NUVO: Are you discouraged by the record sales or economics?
Turla: We’re thrilled to be musicians living off of what we create. Yeah, ultimately, everyone would like to make more money. But I can’t feel bad about it because I’m able to make my living off something I’m proud of and something I enjoy doing. And I just leave it at that. And I try to think of ways, without compromising the art at all, to creatively make up for that.
NUVO: Have you licensed your music anywhere? You mentioned that as another income stream.
Turla: Well, we haven’t really. That’s the thing. We want to do movie soundtracks. We want to score films; that’s something we’ve always wanted to do. But the opportunity hasn’t come up yet. Usually films aren’t looking for a band to actually write a score to a film. They just want their music supervisor to stumble across something already written that works. We actually want to create something for a film; that’s the sort of thing we’re actually interested in. Hopefully, someday that will come through.
NUVO: What’d you think of “No Country for Old Men” and “There Will Be Blood,” movies that are in line with your creative vision, at least lyrically?
Turla: I loved “No Country.” It’s funny because we’ve had so many people write us saying, “Oh, you should totally do the soundtrack for a Cormac McCarthy film version.” And that’s exciting and that’s a cool thought, but then, the funny part is, that movie had no soundtrack; there’s no music in it. And I think that worked even better. So it’s funny to see yourself be irrelevant where you kind of pictured a possibility. I thought Jonny Greenwood did a great job with the soundtrack for “There Will Be Blood.”
NUVO: Yeah, there’s a movie with a prominent soundtrack.
Turla: But it’s interesting, because the movies [for which] musicians have composed scores, and the ones that seem like they’d be perfect for us, are getting bigger names. For example, we were pushing really hard to do the soundtrack for “The Road,” a Cormac McCarthy one, but Nick Cave got the job. He’s friends with the director. He’s fantastic and I’m sure he’ll do a good job, but we just can’t compete with a musician who knows the director.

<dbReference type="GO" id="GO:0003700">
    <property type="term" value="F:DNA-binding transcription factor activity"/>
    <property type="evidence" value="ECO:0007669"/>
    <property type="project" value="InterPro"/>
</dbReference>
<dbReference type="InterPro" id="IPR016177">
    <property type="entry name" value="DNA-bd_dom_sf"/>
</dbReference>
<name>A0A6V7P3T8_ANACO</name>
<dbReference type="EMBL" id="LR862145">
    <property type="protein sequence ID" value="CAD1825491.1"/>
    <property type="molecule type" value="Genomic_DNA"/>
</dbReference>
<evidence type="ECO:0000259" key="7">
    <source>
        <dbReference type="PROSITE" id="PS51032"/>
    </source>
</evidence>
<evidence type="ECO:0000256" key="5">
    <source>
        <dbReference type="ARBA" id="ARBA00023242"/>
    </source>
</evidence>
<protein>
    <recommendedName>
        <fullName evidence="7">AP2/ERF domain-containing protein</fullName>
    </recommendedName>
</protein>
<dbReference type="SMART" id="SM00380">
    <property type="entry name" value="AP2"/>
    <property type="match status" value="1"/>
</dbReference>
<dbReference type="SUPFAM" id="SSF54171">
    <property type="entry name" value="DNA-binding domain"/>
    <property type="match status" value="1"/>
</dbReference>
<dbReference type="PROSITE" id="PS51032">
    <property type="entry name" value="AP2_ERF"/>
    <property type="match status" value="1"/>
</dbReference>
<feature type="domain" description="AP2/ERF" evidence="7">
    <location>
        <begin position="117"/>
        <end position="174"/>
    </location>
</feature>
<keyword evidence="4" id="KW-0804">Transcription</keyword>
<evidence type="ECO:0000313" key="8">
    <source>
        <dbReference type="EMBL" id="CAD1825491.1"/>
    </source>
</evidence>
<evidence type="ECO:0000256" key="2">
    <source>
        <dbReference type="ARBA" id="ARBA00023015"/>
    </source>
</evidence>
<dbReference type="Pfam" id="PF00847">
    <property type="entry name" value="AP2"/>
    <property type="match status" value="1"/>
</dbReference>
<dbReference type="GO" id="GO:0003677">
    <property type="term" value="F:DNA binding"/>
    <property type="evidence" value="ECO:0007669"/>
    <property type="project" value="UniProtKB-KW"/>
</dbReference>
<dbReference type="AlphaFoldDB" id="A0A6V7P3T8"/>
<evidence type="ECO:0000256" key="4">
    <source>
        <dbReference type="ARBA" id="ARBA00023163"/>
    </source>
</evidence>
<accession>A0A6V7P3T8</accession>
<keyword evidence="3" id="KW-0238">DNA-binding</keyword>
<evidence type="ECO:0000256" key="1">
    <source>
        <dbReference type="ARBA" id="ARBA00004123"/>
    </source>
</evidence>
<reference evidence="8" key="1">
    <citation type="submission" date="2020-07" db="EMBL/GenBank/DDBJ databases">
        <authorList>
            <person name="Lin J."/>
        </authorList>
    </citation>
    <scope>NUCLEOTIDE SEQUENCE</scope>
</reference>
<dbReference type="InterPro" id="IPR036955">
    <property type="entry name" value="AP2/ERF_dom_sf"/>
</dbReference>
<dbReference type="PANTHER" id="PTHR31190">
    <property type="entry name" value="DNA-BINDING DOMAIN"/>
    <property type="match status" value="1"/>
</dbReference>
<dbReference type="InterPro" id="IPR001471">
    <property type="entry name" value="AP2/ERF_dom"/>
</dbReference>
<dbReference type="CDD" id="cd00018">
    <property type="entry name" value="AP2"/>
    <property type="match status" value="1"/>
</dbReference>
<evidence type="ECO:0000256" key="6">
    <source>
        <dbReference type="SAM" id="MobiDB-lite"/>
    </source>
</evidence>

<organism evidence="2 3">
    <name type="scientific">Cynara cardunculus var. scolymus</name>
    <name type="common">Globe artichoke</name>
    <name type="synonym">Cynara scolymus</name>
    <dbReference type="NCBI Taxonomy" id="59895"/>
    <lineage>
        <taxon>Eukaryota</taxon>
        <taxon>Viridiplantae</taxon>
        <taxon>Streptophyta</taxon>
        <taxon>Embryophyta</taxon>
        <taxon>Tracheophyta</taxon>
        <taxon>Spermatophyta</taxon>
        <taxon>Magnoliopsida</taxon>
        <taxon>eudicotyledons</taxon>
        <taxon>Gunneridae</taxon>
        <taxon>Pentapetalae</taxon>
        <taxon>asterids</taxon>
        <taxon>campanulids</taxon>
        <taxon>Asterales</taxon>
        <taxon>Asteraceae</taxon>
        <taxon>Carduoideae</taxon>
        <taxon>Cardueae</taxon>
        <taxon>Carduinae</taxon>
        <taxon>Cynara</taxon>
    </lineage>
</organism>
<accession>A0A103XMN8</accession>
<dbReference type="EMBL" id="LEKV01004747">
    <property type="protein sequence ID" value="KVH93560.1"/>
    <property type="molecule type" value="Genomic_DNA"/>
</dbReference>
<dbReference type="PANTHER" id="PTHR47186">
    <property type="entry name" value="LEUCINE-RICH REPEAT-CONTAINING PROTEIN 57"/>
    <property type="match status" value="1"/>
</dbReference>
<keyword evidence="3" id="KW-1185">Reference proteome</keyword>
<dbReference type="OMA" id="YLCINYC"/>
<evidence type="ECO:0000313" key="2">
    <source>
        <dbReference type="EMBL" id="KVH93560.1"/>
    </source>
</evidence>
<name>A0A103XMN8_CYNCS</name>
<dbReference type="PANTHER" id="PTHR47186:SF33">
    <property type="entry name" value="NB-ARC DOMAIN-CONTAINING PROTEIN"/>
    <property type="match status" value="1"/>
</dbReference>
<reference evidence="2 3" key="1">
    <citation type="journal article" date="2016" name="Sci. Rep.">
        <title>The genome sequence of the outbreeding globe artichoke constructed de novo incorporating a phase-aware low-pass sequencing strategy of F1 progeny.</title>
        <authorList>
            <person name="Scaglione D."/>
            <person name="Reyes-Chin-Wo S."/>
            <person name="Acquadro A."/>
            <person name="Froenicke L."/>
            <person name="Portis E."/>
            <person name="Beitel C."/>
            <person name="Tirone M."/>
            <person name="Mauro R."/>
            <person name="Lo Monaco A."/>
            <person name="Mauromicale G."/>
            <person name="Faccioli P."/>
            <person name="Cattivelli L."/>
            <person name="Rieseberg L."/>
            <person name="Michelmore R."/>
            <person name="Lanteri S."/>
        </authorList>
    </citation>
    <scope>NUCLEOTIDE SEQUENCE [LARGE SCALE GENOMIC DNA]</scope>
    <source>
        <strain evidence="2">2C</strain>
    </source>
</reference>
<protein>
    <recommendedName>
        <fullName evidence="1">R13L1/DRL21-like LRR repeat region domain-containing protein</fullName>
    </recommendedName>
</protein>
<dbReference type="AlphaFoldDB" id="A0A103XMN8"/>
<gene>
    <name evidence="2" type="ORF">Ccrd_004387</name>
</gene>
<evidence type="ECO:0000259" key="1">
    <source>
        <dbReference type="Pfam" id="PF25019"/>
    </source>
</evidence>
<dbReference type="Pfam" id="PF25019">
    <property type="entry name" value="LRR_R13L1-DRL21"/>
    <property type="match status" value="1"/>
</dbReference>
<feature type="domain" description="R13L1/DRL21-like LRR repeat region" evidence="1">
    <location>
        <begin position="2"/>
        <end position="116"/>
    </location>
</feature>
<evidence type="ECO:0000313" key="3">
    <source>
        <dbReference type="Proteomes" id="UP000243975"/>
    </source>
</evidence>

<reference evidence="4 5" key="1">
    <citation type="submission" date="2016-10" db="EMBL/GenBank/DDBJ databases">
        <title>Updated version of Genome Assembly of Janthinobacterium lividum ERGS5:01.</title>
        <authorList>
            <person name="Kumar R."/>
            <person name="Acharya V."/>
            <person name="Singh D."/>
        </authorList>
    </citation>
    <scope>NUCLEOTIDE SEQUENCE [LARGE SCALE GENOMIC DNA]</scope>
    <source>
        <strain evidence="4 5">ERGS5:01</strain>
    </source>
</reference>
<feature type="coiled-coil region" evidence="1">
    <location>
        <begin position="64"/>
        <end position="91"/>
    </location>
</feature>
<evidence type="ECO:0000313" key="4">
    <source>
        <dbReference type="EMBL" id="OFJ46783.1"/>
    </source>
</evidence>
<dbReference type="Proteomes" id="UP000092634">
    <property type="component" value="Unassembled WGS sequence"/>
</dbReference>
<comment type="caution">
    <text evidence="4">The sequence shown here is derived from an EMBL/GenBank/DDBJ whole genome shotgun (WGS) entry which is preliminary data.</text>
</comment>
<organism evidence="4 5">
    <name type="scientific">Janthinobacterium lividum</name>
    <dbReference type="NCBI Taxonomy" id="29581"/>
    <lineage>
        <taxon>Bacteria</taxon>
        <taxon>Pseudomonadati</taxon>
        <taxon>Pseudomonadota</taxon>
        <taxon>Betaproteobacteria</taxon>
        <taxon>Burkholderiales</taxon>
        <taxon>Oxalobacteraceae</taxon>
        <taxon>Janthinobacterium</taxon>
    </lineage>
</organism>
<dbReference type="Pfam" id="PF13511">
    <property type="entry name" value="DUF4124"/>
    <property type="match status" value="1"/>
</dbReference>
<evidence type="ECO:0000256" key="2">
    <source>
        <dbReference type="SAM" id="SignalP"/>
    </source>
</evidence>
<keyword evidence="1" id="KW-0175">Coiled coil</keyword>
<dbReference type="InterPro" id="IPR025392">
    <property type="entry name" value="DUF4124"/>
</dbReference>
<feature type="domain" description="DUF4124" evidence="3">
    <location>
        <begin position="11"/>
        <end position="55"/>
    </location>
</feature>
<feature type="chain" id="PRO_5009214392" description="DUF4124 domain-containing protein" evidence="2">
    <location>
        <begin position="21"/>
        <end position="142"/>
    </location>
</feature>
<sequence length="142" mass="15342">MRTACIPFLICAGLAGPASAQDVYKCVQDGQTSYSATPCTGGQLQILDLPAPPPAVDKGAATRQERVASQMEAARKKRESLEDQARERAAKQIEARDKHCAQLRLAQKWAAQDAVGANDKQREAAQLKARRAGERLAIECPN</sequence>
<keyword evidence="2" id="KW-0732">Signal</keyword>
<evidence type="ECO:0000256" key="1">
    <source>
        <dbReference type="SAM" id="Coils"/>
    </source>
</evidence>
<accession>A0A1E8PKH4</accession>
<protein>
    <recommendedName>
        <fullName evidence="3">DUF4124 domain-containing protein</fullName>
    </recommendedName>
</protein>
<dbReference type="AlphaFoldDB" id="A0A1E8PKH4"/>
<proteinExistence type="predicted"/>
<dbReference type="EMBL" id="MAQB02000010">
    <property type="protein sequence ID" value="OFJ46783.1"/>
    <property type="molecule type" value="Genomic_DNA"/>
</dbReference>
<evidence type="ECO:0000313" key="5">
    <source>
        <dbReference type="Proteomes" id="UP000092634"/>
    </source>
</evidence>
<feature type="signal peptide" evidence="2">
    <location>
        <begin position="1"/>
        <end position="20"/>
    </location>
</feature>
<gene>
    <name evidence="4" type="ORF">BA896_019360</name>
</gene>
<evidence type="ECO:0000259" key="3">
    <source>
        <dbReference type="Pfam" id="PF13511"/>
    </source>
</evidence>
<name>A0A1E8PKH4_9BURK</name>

NUVO: Do you approach your albums in any way like film music, as far as trying to match music to the lyrics? And you obviously have that tribute to Ennio Morricone on the new record. But does that make any sense — are you trying to write the soundtrack to the story?
Turla: Yeah, that’s exactly what we do. We have an incredible attention to detail, as far as writing our songs. What we basically do is I write the lyrics and the melody first, and I create a story that we want to get across, and a point to each song. And the idea is that we want to have a feeling accompany each song so that the music communicates the actual lyrics, hopefully just as effectively as the words do. We make a major effort with trying to have everything fit together very nicely. That’s part of what has kept us afloat …With the way we were writing, we realized that having these stories that were sort of in-depth, and developed beyond this one song, we were able to take that to another point. For example, when we needed T-shirt designs, some of the people that were doing designs for us starting illustrating themes from the album. And we had never thought of that before. But they started doing it and it made a lot of sense. So we tied together, not just the album artwork, but the T-shirts and merchandise. We try to unite every part of the band into one project, so that we’re creating a whole world, rather than just song by song and an image. So we sell an idea and a backdrop for a story more than we sell ourselves or a single.
NUVO: How do you think you guys decided to follow that storytelling technique?
Turla: Truly by accident. I wrote some songs that were strange and very fantastical, and then we just continued writing. It really started with “Who Will Survive,” our second album. It just continued to develop into this weird beast. From there, everything just kind of happened naturally. We had this idea and said, “Oh, this would tie in here really well.” Like I said, sometimes it was people we hired to do merchandise and designs, or sometimes people just drew pictures and gave them to us. And we said, “Wow, this is incredible. This paints the lyrics I wrote in a way that I never thought about before.” So it’s very organic, and sometimes we were creating things really naturally without thinking about it, sometimes we were working really hard to make one song fit into another and sometimes other people just contributed through their own art, and that influenced us.
NUVO: What would you think about doing musical theater or a stage show?
Turla: I don’t like musical theater, though I’ve seen a lot of it. My parents were really into the arts, so I used to see a lot of that stuff with them. But I actually performed lead guitar in a production of Hedwig and the Angry Inch in town. Rock opera is a little more my thing. The idea has been brought up a lot of times of making a play or film of one of our albums. I’ve had maybe a hundred scripts sent to me by people. I can’t finance something like that. I love and appreciate the level of interest, but I don’t have any money; I’m broke as a joke. But I always say, if you want to pursue making a film, start getting a project together and I’ll happily …
Some people are independent and just really want to make something, like the story of “Who Will Survive.” I’ve always supported people being creative and using us as a starting ground, but I don’t think anyone has been able to make a serious effort because that sort of project would just cost a fortune.